11 June 2014 | Mandy Higgins
The use of zero hours contracts by employers has once again been occupying media column inches recently.
ACAS reports zero hours workers are afraid to look for work elsewhere, turn hours down or question their employment rights in case their work is reduced or withdrawn. However, they are increasingly popular, with 1.4 million contracts in the UK according to figures from the Office for National Statistics.
Employers in the transport and logistics sector can experience significant peaks and troughs in demand throughout the year and while many welcome the flexibility that zero hours contracts provide, caution should be exercised to limit their potential unfairness.
The usual understanding of the term is a contract between an employer and a worker, under which the employer does not guarantee any work and, in the event that work becomes available, the worker does not guarantee their availability to work.
In the right circumstances, these contracts can be a useful tool for both employer and worker. Many workers welcome the flexibility to juggle work around other responsibilities, and many employers who use them do so responsibly. There are organisational and economic benefits they can bring. ‘Banks’ of workers are not uncommon and, given the sometimes sporadic nature of demand throughout procurement and supply chains, these contracts are of real benefit to employers in the travel and logistics sector.
However, less balanced contracts can penalise a worker who turns down work and some use exclusivity clauses which force workers to sit and wait to be called in while being forbidden from accepting other work offers. It is the inequality of bargaining power that fuels the bad publicity. They are seen by some as being exploitative of the most vulnerable area of the workforce; those who are low paid, unskilled and so transient there is unlikely to be any trade union presence.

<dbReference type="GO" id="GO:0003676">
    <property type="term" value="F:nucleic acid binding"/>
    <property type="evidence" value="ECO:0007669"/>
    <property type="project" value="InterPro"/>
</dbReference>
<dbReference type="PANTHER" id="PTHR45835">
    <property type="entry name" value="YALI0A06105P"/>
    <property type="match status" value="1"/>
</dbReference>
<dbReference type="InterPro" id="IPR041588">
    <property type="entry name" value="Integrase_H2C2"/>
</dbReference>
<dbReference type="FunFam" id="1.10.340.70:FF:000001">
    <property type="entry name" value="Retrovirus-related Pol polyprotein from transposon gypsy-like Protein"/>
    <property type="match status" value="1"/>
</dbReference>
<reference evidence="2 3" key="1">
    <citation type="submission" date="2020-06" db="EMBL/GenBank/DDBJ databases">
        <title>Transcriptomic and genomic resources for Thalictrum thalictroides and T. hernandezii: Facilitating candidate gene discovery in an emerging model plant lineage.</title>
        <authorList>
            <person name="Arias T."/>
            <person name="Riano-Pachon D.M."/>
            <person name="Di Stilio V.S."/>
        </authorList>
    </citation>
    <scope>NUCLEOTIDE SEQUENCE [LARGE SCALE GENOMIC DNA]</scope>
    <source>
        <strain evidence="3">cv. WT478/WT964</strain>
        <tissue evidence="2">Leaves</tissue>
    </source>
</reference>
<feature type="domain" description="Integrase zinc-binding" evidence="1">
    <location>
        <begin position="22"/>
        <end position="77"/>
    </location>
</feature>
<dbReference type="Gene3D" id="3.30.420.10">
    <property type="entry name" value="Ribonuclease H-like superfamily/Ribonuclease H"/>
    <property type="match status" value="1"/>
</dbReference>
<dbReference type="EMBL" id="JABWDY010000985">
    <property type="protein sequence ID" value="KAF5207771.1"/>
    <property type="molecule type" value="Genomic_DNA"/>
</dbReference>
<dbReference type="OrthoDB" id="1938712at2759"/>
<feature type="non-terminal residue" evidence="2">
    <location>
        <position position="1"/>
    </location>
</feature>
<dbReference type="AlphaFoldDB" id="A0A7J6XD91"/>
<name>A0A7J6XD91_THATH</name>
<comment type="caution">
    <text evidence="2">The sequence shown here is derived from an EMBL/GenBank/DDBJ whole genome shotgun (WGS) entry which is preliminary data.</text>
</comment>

So what should employers hold in regard when contemplating the use of zero hours contracts? Perhaps the most important is that a zero hour does not mean zero rights. Minimum wage legislation, Working Time Regulations (including holiday entitlement) and discrimination legislation all apply.
Procurement and supply chain employers who engage in zero hours contracts (or are considering doing so) should ensure they are carefully drafted and regularly reviewed. Although they have their advantages, the downside from an employer’s perspective is possible continuity in doing the work or finding that they have insufficient capacity at a time they need it most. Consideration should be given to engaging on short fixed term contracts or using agency workers to step in to deal with peaks in demand to supplement the core team of employees.
☛ Mandy Higgins is an employment partner at Weightmans